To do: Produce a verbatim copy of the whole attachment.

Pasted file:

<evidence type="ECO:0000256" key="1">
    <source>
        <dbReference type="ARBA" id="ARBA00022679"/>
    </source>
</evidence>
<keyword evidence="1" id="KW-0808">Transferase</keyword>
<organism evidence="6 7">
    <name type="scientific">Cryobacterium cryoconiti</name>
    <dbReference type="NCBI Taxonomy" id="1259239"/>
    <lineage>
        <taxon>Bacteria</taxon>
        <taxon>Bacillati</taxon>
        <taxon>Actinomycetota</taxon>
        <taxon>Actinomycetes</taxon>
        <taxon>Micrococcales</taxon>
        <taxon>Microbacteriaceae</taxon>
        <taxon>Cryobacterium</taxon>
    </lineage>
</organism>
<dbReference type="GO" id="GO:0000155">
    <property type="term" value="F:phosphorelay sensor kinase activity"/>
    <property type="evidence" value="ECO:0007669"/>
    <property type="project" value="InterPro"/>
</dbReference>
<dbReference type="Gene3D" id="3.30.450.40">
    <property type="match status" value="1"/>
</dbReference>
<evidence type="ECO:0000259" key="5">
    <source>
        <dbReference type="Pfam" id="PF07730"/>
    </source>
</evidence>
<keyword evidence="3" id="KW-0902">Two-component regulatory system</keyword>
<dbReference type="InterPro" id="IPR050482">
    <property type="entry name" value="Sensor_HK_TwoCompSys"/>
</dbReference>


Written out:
<evidence type="ECO:0000256" key="1">
    <source>
        <dbReference type="ARBA" id="ARBA00022679"/>
    </source>
</evidence>
<keyword evidence="1" id="KW-0808">Transferase</keyword>
<organism evidence="6 7">
    <name type="scientific">Cryobacterium cryoconiti</name>
    <dbReference type="NCBI Taxonomy" id="1259239"/>
    <lineage>
        <taxon>Bacteria</taxon>
        <taxon>Bacillati</taxon>
        <taxon>Actinomycetota</taxon>
        <taxon>Actinomycetes</taxon>
        <taxon>Micrococcales</taxon>
        <taxon>Microbacteriaceae</taxon>
        <taxon>Cryobacterium</taxon>
    </lineage>
</organism>
<dbReference type="GO" id="GO:0000155">
    <property type="term" value="F:phosphorelay sensor kinase activity"/>
    <property type="evidence" value="ECO:0007669"/>
    <property type="project" value="InterPro"/>
</dbReference>
<dbReference type="Gene3D" id="3.30.450.40">
    <property type="match status" value="1"/>
</dbReference>
<evidence type="ECO:0000259" key="5">
    <source>
        <dbReference type="Pfam" id="PF07730"/>
    </source>
</evidence>
<keyword evidence="3" id="KW-0902">Two-component regulatory system</keyword>
<dbReference type="InterPro" id="IPR050482">
    <property type="entry name" value="Sensor_HK_TwoCompSys"/>
</dbReference>